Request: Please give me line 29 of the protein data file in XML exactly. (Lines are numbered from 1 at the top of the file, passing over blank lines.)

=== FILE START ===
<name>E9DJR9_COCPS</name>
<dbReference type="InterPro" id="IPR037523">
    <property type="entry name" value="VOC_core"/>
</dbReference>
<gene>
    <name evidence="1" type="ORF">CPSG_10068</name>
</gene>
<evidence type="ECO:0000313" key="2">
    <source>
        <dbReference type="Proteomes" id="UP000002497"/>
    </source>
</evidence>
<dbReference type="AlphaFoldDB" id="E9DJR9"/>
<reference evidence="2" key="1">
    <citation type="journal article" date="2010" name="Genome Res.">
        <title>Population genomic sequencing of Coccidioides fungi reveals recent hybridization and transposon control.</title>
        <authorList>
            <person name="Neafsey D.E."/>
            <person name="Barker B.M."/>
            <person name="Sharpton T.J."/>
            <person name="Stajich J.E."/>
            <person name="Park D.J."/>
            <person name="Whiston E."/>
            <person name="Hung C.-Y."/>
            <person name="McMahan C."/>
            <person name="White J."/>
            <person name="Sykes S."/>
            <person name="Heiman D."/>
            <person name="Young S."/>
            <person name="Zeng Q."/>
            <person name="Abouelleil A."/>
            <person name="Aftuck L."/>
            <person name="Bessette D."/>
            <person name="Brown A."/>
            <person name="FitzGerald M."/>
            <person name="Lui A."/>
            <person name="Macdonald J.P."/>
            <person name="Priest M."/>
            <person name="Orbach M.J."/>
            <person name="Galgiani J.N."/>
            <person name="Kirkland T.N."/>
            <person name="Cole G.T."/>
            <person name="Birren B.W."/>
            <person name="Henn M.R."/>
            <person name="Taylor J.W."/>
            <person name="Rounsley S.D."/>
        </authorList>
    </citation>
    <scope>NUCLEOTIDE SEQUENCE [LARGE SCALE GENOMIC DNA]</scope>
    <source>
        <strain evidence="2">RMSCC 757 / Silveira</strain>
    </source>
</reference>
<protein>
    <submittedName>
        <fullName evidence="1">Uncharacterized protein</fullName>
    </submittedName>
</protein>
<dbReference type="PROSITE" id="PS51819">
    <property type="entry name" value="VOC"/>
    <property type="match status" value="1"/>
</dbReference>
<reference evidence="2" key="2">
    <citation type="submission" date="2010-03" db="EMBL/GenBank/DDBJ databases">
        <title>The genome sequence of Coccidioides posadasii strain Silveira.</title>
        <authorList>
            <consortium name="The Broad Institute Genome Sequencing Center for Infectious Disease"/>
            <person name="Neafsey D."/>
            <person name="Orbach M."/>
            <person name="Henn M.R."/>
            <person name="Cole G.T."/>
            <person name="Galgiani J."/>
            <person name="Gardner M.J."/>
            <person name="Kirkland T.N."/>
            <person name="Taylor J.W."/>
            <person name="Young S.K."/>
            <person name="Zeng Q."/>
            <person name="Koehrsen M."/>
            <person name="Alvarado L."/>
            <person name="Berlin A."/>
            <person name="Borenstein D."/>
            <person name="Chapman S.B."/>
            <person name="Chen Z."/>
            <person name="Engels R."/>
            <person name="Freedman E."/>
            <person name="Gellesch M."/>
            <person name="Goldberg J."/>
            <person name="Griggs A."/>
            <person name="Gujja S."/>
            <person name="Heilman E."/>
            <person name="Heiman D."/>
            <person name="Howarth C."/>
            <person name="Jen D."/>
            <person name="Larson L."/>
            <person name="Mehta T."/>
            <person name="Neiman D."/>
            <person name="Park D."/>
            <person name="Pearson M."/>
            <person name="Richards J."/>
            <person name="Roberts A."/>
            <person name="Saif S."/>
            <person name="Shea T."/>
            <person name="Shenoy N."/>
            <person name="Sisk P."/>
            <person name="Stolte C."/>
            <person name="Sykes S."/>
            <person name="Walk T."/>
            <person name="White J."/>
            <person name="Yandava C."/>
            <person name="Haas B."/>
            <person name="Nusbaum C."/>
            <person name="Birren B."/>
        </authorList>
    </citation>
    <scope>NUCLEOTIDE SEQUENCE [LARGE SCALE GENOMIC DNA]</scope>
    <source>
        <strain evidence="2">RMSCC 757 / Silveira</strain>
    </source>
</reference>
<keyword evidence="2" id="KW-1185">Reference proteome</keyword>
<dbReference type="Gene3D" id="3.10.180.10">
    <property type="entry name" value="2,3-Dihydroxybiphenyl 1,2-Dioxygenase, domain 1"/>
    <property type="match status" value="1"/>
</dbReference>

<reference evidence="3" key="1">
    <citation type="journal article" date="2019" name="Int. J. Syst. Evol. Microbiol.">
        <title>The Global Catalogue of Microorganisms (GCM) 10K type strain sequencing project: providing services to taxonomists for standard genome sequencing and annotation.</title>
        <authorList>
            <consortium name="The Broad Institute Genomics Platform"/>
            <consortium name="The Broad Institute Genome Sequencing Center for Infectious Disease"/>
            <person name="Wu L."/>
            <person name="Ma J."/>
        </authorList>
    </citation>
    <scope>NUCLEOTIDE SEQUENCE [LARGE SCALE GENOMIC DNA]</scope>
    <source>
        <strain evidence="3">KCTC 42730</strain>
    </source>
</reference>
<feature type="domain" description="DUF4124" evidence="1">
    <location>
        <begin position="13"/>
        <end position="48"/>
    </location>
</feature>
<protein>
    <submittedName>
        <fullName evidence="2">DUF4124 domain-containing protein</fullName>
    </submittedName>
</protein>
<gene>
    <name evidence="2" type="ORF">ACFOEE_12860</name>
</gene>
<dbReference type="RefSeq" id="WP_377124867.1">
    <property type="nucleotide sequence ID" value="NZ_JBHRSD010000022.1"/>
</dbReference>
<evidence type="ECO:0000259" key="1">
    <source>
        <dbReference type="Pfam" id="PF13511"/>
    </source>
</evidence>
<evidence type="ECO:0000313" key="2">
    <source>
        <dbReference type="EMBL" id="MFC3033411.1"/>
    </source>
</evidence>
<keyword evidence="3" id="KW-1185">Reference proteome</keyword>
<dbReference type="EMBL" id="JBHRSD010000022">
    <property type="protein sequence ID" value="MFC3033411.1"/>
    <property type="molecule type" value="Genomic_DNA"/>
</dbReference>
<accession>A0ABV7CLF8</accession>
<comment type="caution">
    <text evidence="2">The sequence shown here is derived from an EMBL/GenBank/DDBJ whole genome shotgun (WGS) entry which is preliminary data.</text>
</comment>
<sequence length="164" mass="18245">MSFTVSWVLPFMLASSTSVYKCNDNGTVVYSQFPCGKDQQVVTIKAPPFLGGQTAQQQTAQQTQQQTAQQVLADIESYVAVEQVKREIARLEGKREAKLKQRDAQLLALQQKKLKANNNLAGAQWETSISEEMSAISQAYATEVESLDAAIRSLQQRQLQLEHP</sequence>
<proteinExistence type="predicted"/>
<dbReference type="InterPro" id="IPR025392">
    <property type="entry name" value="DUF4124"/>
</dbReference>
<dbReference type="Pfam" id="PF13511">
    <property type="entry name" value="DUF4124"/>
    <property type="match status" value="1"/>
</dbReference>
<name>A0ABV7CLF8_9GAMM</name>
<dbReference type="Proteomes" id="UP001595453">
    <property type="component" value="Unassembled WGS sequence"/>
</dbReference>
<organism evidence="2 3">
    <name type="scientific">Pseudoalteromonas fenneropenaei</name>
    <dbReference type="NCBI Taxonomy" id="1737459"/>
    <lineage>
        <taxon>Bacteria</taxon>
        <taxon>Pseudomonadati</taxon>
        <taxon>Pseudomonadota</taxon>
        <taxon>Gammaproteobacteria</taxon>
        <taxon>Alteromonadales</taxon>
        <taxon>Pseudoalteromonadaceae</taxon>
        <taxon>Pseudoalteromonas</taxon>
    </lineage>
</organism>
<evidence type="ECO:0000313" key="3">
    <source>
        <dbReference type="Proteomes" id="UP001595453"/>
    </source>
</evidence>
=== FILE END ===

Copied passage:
            <person name="Young S."/>